The Greek Ministry of Merchant Marine is the commanding directorate for this special unit. The recruitment mostly includes ex-special forces personnel from either the Army or the Navy. They select the best of these personnel during a three-month rigorous training program that simulates the difficult conditions of their service. Afterwards, a unit member can count on advanced SOF schooling throughout their career from a wide variety of both military and police schools, foreign and domestic.

They will normally be assigned to numerous Special Operational Detachments (SOD), which are scattered around Greece’s many entrance points and their total strength is calculated at some 300 men. During the past few years a modernization scheme of their armaments and equipment came to effect.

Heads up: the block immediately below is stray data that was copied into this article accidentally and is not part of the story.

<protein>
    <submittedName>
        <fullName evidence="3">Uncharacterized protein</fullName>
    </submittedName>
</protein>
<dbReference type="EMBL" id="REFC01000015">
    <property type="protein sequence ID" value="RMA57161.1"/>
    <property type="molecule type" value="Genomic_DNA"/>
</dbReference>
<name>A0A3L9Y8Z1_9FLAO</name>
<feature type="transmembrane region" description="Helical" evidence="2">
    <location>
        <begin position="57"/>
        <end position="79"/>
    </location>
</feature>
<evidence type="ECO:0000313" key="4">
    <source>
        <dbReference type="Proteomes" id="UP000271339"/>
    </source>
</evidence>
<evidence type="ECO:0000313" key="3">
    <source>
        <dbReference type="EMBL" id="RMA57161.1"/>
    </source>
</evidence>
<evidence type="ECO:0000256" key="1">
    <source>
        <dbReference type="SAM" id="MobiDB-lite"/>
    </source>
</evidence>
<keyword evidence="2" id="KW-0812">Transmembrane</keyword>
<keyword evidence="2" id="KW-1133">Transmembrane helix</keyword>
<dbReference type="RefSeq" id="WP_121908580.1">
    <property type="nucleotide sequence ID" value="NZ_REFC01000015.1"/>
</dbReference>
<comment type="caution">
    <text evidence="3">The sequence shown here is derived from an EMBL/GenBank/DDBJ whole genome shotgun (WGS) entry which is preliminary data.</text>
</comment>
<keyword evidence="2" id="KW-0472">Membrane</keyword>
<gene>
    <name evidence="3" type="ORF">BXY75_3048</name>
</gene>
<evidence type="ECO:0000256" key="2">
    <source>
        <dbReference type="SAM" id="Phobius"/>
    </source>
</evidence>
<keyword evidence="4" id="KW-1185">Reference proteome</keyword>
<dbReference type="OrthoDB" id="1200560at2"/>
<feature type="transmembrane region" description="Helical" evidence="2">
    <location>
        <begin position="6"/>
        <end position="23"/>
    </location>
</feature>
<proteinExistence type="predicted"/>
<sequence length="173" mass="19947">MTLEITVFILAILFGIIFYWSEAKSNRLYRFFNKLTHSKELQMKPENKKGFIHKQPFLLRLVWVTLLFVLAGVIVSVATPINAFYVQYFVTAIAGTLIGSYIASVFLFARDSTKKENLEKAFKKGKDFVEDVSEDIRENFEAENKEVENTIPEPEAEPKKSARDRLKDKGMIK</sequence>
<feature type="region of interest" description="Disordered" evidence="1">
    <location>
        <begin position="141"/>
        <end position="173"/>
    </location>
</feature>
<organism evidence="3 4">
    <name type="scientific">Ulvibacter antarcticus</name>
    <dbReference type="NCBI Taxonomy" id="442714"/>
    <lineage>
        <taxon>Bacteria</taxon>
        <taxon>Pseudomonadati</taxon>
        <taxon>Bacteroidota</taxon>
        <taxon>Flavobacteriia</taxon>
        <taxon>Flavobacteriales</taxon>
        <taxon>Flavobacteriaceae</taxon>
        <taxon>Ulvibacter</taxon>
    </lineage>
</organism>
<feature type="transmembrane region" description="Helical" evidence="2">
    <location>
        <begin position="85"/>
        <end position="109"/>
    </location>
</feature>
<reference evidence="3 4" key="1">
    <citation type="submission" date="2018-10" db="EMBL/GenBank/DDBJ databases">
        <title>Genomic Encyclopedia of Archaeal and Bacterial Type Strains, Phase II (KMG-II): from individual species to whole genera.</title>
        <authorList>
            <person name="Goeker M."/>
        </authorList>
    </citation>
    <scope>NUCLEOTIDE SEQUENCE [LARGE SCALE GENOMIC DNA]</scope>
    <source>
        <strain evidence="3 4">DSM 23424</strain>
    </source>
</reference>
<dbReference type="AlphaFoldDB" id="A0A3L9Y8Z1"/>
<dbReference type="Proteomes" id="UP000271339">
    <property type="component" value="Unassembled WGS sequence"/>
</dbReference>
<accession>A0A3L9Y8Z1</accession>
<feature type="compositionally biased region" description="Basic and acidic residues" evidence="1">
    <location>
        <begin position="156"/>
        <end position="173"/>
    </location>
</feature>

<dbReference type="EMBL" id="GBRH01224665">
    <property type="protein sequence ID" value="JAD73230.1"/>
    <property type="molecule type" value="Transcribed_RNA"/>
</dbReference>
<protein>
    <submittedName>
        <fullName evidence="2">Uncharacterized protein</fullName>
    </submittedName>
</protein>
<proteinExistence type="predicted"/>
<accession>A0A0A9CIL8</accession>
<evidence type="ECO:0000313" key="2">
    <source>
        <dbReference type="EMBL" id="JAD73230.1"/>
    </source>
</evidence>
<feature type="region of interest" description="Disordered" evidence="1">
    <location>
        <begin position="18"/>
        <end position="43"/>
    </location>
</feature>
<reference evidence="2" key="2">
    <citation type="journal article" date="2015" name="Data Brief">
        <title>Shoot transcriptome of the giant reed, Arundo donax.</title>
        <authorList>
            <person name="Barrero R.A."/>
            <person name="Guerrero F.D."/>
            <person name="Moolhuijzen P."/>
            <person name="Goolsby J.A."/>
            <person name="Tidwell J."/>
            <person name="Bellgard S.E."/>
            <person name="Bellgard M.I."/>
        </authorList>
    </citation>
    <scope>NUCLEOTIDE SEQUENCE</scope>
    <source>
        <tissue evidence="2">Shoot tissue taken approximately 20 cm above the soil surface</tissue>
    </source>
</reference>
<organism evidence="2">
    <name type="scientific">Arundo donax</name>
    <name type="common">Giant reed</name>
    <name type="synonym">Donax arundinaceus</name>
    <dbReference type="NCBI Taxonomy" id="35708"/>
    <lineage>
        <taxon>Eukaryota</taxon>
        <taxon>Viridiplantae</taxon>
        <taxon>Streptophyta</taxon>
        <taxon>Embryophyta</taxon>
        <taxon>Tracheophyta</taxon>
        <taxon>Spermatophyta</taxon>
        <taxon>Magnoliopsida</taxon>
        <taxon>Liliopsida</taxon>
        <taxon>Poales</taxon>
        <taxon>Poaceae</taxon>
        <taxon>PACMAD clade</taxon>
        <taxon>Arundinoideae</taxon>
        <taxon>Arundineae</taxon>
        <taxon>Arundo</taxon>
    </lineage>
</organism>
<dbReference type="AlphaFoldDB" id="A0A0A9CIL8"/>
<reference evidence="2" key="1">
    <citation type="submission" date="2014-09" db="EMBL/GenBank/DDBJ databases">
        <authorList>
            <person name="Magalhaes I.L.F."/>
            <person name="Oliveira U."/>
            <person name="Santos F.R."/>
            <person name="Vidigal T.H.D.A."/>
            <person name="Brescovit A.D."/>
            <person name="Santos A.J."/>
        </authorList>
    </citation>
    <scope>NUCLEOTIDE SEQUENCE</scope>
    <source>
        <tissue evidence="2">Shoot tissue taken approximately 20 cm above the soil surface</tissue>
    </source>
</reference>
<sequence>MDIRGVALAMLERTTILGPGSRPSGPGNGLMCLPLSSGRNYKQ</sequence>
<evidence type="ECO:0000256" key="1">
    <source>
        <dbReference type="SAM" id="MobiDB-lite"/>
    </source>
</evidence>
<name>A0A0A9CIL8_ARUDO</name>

Specialization within this unit includes: Sniper, amphibious, VIP protection, and serious crimes team.

Standard team equipment includes MP-5 or sonic suppressed MP-5SD 9 mm submachine guns, M16 and M203 5.56mm rifles with 40 mm grenade launchers, Glock 17-18 and USP Compact 9 mm pistols, Benelli short stock rifles, and Belgian 5.56 mm light and 7.62 mm medium machine guns. Special Operations Team RHIB (rigid hulled inflatable boat) boats are fast, well-equipped with bright white and infrared lights, surface radar, a variety of communications gear and bristling with machine guns up to .50 calibers Browning. For fighting against high-speed infiltrations (50 knots), the team’s use their Swedish-built Combat Boat 90H –Dragon type- which can carry up to 21 armed personnel and up to 4.5 tons of cargo while cruising at 45+ knots.